Reactivity differences between haemoglobins. Ppart XVII. The variability of the Bohr effect between species and the effect of 2,3-diphosphoglyceric acid on the Bohr effect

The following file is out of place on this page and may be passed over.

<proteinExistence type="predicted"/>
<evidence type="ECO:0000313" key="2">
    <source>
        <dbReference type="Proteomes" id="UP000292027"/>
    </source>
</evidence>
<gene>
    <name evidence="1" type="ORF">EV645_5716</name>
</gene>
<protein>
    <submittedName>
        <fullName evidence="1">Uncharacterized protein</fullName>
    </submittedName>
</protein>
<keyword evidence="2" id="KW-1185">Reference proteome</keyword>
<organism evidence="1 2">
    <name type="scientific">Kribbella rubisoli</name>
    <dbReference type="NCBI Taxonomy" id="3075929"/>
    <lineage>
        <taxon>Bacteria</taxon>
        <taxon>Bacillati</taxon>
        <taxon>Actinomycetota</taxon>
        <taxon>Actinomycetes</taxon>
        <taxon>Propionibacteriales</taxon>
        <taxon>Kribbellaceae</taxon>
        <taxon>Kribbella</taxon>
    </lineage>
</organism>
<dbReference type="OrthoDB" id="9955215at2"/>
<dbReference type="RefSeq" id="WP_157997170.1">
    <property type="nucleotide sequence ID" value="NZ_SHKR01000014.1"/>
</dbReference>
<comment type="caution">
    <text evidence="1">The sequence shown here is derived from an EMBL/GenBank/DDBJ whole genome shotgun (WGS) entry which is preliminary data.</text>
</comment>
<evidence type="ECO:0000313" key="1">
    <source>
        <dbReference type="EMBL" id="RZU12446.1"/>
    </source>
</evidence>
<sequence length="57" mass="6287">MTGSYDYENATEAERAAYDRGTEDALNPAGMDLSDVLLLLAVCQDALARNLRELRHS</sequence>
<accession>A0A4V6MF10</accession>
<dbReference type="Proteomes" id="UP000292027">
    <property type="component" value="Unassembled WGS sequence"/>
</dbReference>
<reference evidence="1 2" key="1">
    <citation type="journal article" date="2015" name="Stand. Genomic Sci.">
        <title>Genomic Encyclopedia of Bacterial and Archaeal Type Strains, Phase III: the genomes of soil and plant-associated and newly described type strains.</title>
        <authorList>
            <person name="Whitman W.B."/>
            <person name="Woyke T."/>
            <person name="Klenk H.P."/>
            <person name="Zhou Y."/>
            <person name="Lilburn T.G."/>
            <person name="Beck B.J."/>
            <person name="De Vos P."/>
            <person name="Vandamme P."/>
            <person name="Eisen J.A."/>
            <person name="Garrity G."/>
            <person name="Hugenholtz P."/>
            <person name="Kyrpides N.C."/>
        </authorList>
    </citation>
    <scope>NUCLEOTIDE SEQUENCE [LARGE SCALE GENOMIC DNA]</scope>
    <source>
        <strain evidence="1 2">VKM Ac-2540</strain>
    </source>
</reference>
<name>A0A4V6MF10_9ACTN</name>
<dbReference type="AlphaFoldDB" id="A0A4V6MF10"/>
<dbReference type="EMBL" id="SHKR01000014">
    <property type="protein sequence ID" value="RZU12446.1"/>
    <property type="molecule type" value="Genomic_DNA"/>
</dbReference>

The magnitude of the Bohr effect, as measured by the number of moles of hydrogen ion produced per mole of oxygen reacting with haemoglobin, Δh+, has been measured as a function of pH for five vertebrate haemoglobins. In the absence of 2,3-diphosphoglyceric acid (DPG) the alkaline Bohr effect is the same for the mammalian haemoglobins and slightly lower for pigeon haemoglobin. However the acid Bohr effect varies by a factor of 5·5 over the various haemoglobins and there is a correlation between the characteristic pH, pHch, of a haemoglobin and the magnitude of its acid Bohr effect, which implies that there is a correlation between the content of charged amino-acids in a haemoglobin and its acid Bohr effect. In the presence of DPG the alkaline Bohr effect for the mammalian haemoglobins is approximately the same and is 50–60% greater than in the absence of DPG. It is concluded that the variable magnitude of the alkaline Bohr effect measured on haemolystates from which DPG has not been removed arises from the variable affinity of different haemoglobins for DPG.